The Burchinals cite to Hilland, which specified the requirements for tolling of the limitations period in misidentification cases. Id.

Texas was a different corporation with different officers and directors from Continental Southern Lines, Inc., the Louisiana corporation (Louisiana) who owned the bus. Id.

Upon discovering these facts after the statute of limitations had run, Hilland amended her petition to add Louisiana. Louisiana asserted the statute of limitations defense based upon the general rule

that a suit must be ‘commenced and prosecuted’ against a party to be held liable within two years from the date of the act which causes the injury. And generally, the institution of suit against one corporation will not interrupt the running of the limitation period as to a different corporation or entity. Stokes v. Beaumont, Sour Lake & W. Ry., 161 Tex. 240, 339 S.W.2d 877 (Tex.1960).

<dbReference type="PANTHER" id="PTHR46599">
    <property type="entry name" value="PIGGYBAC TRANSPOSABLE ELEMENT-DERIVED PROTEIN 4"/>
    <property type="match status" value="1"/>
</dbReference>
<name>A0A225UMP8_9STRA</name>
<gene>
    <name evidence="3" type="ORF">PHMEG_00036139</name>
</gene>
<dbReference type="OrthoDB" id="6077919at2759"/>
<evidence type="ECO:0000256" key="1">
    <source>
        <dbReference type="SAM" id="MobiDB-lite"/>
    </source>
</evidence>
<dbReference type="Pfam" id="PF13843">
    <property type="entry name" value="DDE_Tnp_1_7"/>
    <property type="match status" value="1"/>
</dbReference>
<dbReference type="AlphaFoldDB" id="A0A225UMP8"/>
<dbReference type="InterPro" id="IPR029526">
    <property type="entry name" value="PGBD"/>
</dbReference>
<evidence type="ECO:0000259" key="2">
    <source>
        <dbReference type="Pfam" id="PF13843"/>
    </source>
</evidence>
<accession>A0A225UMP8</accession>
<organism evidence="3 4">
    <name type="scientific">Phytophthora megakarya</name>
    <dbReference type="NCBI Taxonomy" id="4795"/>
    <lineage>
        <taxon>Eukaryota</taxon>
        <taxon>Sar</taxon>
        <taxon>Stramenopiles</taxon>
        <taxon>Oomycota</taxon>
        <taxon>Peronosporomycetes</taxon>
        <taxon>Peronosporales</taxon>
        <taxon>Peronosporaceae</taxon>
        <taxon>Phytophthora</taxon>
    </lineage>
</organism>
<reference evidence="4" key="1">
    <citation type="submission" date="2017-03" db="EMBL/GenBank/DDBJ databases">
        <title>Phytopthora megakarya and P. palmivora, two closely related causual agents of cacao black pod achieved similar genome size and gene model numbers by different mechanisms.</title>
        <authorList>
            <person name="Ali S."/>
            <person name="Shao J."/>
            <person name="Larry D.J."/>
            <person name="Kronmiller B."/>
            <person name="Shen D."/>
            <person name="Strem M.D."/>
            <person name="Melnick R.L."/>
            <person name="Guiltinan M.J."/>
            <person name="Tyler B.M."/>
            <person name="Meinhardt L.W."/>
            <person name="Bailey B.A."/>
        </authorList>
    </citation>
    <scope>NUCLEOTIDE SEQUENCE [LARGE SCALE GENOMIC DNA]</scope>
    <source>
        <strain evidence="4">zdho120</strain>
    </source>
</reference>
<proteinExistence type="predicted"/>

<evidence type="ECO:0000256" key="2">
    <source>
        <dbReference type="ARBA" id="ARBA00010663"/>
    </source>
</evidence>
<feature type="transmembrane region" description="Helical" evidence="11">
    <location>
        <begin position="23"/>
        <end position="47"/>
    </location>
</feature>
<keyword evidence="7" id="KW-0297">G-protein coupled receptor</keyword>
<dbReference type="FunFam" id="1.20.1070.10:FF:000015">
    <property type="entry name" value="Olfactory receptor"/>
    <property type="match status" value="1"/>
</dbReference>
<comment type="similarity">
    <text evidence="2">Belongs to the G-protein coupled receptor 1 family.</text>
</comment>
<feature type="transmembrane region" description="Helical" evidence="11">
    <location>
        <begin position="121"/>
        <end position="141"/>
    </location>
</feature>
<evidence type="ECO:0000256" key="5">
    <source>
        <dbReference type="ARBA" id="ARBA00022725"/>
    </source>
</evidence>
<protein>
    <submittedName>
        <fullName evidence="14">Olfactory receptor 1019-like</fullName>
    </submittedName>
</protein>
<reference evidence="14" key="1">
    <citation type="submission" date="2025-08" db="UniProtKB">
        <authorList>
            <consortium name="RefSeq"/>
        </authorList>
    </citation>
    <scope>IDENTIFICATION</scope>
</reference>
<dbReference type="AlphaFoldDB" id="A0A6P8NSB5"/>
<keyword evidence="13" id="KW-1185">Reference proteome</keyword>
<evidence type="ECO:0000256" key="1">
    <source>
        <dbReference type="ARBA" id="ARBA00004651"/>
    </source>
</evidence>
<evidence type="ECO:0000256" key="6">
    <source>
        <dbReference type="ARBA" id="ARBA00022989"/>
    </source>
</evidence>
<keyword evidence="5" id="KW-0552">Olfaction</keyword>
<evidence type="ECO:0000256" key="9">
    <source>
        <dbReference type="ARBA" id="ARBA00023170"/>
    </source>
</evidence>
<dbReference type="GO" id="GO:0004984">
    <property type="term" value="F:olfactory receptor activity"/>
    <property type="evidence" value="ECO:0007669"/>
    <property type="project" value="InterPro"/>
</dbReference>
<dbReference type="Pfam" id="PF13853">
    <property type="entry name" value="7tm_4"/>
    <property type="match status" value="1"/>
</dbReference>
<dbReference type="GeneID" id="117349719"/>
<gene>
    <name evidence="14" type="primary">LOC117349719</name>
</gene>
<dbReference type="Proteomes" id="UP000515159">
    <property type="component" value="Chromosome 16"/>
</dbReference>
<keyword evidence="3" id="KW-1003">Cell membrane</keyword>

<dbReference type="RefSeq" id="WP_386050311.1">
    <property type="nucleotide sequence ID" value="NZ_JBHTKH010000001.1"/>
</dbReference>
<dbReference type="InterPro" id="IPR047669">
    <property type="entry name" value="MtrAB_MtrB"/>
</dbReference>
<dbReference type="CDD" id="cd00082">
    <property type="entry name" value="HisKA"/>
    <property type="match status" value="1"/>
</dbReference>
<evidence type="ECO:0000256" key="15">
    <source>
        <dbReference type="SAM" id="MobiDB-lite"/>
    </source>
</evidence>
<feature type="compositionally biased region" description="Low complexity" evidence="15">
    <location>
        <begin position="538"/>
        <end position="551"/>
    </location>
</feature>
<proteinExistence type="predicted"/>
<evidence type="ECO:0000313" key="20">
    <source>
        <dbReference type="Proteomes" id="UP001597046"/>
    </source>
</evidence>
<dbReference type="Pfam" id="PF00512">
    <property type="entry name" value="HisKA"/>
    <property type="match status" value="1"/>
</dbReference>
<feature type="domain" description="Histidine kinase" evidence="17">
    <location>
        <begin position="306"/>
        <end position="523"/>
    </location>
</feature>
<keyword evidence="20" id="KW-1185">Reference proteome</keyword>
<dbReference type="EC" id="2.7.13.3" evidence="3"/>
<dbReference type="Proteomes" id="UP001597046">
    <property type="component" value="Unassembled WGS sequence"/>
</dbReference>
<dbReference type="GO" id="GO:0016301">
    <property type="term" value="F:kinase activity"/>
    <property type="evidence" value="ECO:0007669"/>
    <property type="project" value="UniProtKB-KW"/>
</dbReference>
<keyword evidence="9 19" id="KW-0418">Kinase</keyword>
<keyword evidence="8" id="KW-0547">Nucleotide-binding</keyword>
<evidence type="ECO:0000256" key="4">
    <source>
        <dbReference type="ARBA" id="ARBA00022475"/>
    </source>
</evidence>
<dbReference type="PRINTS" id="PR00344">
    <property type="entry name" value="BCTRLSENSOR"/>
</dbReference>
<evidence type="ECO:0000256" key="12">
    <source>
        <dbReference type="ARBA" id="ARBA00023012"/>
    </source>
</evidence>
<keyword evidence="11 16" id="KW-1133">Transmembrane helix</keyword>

Id. at 829. The Hilland court concluded that the bus companies “made a conscious effort to make it appear to the public and to their customers” that they were Continental Trailways. Id. at 830. Given the confusion, the court wrote:

The primary purpose of a statute of limitations is to compel the exercise of a right within a reasonable time so that the opposite party has a fair opportunity to defend while witnesses are available and the evidence is fresh in their minds. While the plaintiff made a mistake in her original petition as to the defendant that should have been sued, it is our opinion that she should be given, under the circumstances here present, an opportunity to prove that [Louisiana], was cognizant of the facts, was not misled, or placed at a disadvantage in obtaining relevant evidence to defend the suit.